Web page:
Desktop Notifications Spec 0.3
l.lunak at suse.cz
Fri Sep 24 18:44:05 EEST 2004
On Friday 24 of September 2004 11:27, Mike Hearn wrote:
> > > - Why not do it client side (seeing as apps *already* play sounds async
> > > with app specific config ui)
> > - Only some apps already play sounds.
> > - The client won't know when the notification is displayed
> I guess the spec is a bit vague w.r.t this - the assumption is that it's
> displayed as soon as the server can process the Notify request. We
> should perhaps state that explicitly.
Does that mean there would be no possibility to delay and queue the
notifications e.g. while playing a game or being in a don't-disturb mood for
some other reason?
> > - There's no guarantee that the notification will be displayed on the
> > same physical machine as the notification.
> I guess you meant client. Network transparent audio is a different
> matter that needs to be solved anyway, but it's not the place of this
> spec to do so.
But it would be certainly a nice bonus if it did so.
> > > - What formats are supported?
> > - My personal preference would be to only permit sound to be played
> > by the notification server, based on the configuration of the
> > notification server for the event type, *not* the app's choice of
> > sound file.
> Well, the spec doesn't need to be changed then as this is an
> implementation detail. The only problem would be if the client decided
> to do a custom sound as well, in which case they'd overlap. We could
> probably put something in the spec telling clients not to play sounds
> themselves though.
> > Other core issues with sound include:
> > - How do I disable/re-enable all sounds related to notifications
> > quickly and easily, without muting the DVD I'm playing?
> > (Unilateral configuration)
> I think this is a matter for a different spec. It's more a generic issue
> ... as I said, clients are free to do distracting things that aren't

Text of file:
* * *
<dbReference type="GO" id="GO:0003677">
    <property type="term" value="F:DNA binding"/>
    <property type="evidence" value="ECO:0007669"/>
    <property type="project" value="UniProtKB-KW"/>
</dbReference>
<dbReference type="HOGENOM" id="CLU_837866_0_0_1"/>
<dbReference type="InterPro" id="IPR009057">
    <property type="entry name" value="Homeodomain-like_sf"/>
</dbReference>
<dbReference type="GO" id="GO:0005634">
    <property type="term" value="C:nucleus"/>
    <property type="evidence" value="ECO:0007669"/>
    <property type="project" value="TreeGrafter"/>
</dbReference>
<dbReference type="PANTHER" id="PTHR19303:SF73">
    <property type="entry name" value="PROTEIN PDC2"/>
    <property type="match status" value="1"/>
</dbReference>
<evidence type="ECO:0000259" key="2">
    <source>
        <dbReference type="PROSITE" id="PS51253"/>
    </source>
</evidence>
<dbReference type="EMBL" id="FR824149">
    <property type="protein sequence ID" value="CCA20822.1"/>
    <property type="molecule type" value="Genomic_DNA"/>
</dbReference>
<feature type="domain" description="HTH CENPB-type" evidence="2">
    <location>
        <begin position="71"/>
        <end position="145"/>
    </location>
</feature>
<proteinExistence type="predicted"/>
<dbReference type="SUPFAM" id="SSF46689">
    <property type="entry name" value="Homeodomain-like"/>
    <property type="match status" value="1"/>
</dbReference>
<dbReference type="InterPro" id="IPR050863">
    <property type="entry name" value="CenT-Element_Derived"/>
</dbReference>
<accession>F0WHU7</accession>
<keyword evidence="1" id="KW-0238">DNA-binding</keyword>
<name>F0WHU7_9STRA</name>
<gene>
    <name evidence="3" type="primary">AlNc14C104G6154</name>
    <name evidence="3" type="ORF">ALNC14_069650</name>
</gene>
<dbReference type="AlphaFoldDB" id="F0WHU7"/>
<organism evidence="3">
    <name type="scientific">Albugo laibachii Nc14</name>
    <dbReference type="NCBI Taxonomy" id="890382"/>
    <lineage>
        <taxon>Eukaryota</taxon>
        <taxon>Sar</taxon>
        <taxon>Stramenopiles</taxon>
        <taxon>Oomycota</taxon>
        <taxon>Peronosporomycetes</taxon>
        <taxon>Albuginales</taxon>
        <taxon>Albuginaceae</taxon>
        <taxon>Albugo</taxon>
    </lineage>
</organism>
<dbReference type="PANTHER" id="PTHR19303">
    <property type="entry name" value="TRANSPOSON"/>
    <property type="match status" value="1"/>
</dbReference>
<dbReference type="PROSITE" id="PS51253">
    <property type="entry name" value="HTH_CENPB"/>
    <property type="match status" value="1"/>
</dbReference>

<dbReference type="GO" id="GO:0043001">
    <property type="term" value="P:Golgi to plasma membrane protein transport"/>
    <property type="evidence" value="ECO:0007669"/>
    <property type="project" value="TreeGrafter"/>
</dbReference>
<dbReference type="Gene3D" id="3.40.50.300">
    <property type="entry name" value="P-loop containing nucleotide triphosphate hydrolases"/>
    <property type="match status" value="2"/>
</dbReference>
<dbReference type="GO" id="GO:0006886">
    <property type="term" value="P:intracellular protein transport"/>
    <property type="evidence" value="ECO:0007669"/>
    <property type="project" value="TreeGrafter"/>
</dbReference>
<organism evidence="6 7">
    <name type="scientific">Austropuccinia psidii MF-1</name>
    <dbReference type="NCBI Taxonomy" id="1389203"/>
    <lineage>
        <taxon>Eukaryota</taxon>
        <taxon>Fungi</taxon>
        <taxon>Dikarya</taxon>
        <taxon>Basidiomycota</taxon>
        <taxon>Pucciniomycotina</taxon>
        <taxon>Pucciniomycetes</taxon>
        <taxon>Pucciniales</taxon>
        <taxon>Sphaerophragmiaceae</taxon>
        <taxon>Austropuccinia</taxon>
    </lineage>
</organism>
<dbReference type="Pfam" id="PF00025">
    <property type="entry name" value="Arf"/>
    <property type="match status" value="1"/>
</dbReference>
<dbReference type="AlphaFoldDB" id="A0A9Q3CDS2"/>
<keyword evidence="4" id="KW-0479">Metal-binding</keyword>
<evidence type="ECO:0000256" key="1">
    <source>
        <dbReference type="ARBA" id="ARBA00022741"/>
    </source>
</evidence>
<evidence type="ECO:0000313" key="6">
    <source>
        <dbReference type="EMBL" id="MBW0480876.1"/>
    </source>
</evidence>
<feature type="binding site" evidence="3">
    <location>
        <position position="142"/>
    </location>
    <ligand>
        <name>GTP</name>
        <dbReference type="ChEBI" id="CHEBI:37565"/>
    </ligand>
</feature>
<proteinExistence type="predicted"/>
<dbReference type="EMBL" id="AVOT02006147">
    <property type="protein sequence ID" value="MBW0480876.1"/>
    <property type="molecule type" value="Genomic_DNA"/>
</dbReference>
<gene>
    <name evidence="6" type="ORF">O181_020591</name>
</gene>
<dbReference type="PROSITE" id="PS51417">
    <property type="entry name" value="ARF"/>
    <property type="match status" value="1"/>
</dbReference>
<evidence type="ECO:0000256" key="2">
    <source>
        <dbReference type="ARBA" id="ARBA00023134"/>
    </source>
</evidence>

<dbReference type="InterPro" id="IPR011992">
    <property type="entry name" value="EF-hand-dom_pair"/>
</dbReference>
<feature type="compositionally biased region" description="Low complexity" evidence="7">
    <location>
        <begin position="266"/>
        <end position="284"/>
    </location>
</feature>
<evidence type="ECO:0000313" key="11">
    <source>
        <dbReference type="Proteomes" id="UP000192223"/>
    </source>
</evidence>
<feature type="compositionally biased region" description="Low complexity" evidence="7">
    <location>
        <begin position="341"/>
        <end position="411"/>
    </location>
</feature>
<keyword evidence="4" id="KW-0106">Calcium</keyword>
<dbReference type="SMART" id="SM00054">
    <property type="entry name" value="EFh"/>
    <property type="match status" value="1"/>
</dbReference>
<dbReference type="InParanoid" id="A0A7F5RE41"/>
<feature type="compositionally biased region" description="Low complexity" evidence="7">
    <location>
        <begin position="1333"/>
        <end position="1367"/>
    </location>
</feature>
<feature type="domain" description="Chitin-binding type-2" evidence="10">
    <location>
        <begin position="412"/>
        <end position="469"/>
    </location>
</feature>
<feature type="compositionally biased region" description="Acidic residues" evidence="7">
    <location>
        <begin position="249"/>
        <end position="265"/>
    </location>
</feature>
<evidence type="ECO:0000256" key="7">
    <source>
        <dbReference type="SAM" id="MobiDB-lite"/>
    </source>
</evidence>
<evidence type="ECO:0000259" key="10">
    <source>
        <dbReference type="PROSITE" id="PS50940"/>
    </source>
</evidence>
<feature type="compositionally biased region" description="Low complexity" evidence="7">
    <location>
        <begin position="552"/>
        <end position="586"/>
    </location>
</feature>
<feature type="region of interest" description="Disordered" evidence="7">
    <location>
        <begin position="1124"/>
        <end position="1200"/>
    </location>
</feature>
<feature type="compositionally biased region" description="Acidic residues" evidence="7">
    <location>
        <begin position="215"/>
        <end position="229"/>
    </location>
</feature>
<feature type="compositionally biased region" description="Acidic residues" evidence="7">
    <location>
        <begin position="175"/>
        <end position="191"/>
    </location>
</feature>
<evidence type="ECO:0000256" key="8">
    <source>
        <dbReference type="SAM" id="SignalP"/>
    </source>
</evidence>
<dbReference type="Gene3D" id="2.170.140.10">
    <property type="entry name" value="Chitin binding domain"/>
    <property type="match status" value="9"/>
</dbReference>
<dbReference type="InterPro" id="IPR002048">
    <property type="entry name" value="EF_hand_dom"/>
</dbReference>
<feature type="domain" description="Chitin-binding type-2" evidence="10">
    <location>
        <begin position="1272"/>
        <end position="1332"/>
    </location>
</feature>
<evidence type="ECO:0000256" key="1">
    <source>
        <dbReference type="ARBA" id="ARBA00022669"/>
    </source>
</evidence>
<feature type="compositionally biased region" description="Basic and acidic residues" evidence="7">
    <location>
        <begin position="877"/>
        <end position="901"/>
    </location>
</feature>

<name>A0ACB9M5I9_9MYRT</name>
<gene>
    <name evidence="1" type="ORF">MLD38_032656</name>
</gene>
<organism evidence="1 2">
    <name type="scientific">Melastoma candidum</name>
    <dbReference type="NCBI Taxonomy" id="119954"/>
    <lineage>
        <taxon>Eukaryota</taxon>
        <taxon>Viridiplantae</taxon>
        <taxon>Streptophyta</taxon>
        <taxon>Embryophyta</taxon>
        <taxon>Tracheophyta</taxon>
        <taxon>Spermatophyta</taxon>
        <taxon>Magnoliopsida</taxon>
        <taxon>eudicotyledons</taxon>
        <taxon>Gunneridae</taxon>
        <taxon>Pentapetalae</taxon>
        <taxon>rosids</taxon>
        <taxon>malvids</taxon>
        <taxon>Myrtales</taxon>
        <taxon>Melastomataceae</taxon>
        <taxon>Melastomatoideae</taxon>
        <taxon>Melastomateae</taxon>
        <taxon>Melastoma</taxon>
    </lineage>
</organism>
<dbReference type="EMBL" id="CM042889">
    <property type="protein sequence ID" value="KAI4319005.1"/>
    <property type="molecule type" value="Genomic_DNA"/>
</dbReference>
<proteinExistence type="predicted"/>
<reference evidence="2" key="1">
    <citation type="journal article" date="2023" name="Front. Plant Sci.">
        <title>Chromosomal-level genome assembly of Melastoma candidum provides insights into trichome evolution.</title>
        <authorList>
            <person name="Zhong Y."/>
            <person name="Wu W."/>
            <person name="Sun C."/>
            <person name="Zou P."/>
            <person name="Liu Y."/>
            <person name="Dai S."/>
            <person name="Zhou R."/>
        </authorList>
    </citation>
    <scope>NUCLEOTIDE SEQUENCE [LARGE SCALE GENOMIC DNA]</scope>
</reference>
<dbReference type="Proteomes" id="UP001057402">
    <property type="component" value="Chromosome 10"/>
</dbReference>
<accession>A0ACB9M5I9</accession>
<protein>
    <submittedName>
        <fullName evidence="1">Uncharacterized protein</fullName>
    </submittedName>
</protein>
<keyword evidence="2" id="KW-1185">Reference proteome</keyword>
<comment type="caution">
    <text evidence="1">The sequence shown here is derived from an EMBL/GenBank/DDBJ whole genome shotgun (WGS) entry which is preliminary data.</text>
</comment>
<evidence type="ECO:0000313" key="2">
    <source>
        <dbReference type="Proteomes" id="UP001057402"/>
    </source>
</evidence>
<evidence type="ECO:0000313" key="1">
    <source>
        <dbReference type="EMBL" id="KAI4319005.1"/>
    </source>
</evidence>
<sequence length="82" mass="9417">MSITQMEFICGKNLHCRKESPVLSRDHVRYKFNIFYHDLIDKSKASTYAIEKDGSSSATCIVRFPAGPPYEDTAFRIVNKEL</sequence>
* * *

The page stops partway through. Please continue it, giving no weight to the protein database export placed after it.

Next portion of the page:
> notifications and already do so today (think gaim popping up when
> somebody sends you a message).
Hmm. On my desktop nothing gets in the way of the thing I'm working on right
at the moment (unless there's a bug of course). New windows from inactive
applications are not allowed by the window manager to get in the way, my
media player doesn't just randomly start playing sounds,etc. So the only
thing I see is whatever I'm working on, applets in the panel, and
notifications about things happening in the background.
> > - How do I ensure that gaim and gabber and kopete all make the same
> > sound when a contact comes online?
> > (Uniformity betweens applications)
> I think that's again a matter for a different spec, sound theming or such.
> > - How do you synchronise the appearance of the notification with the
> > playing of the sound?
> > (Noting that the spec doesn't guarantee that the notification will be
> > displayed, nor does it guarantee even if it is displayed that it will
> > happen immediately the application requests it)
> Well, I think this should be fixed in the spec :)
I find those to be desired features (or at least the ability to do so), so
I'd consider your fixing of this in the spec to actually break it. Why should
the notification be definitely always shown immediately?
> > By including sound in the server, rather than the client, you also allow
> > the server (or user) to have sounds for events where the application
> > author(s) didn't feel need to play sounds, but which the user would like
> > to hear sounds for.
> I'd say that's a bug in the app, but perhaps the best way to solve this
> is simply to say that clients shouldn't play sounds for notifications
> themselves. That way, the server implementation is free to do what they